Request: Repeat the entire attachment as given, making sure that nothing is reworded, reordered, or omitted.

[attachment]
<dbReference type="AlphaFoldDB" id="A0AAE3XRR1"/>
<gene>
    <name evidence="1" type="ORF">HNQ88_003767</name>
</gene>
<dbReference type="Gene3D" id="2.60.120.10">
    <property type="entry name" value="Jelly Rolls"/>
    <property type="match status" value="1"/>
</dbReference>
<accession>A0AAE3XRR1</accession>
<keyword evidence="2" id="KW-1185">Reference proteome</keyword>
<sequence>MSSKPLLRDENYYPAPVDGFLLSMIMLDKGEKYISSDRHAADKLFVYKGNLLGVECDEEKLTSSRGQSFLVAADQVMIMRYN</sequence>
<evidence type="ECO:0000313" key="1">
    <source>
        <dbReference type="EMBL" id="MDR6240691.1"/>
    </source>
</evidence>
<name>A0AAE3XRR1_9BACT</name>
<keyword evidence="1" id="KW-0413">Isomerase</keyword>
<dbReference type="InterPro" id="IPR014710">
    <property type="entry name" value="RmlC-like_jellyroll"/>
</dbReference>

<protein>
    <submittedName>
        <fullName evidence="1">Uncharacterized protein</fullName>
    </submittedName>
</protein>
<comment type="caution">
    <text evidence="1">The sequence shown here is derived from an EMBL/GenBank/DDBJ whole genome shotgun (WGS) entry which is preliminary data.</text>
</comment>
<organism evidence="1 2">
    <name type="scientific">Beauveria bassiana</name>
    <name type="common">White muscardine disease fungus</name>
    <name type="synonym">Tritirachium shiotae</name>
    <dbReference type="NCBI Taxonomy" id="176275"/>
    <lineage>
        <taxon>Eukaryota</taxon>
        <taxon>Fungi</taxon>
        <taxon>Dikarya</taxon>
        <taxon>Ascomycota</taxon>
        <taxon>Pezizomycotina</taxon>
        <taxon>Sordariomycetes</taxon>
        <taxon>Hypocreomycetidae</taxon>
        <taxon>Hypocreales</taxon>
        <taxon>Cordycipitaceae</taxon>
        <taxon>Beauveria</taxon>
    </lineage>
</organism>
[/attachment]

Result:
<dbReference type="AlphaFoldDB" id="A0AAE3XRR1"/>
<gene>
    <name evidence="1" type="ORF">HNQ88_003767</name>
</gene>
<dbReference type="Gene3D" id="2.60.120.10">
    <property type="entry name" value="Jelly Rolls"/>
    <property type="match status" value="1"/>
</dbReference>
<accession>A0AAE3XRR1</accession>
<keyword evidence="2" id="KW-1185">Reference proteome</keyword>
<sequence>MSSKPLLRDENYYPAPVDGFLLSMIMLDKGEKYISSDRHAADKLFVYKGNLLGVECDEEKLTSSRGQSFLVAADQVMIMRYN</sequence>
<evidence type="ECO:0000313" key="1">
    <source>
        <dbReference type="EMBL" id="MDR6240691.1"/>
    </source>
</evidence>
<name>A0AAE3XRR1_9BACT</name>
<keyword evidence="1" id="KW-0413">Isomerase</keyword>
<dbReference type="InterPro" id="IPR014710">
    <property type="entry name" value="RmlC-like_jellyroll"/>
</dbReference>

<protein>
    <submittedName>
        <fullName evidence="1">Uncharacterized protein</fullName>
    </submittedName>
</protein>
<comment type="caution">
    <text evidence="1">The sequence shown here is derived from an EMBL/GenBank/DDBJ whole genome shotgun (WGS) entry which is preliminary data.</text>
</comment>
<organism evidence="1 2">
    <name type="scientific">Beauveria bassiana</name>
    <name type="common">White muscardine disease fungus</name>
    <name type="synonym">Tritirachium shiotae</name>
    <dbReference type="NCBI Taxonomy" id="176275"/>
    <lineage>
        <taxon>Eukaryota</taxon>
        <taxon>Fungi</taxon>
        <taxon>Dikarya</taxon>
        <taxon>Ascomycota</taxon>
        <taxon>Pezizomycotina</taxon>
        <taxon>Sordariomycetes</taxon>
        <taxon>Hypocreomycetidae</taxon>
        <taxon>Hypocreales</taxon>
        <taxon>Cordycipitaceae</taxon>
        <taxon>Beauveria</taxon>
    </lineage>
</organism>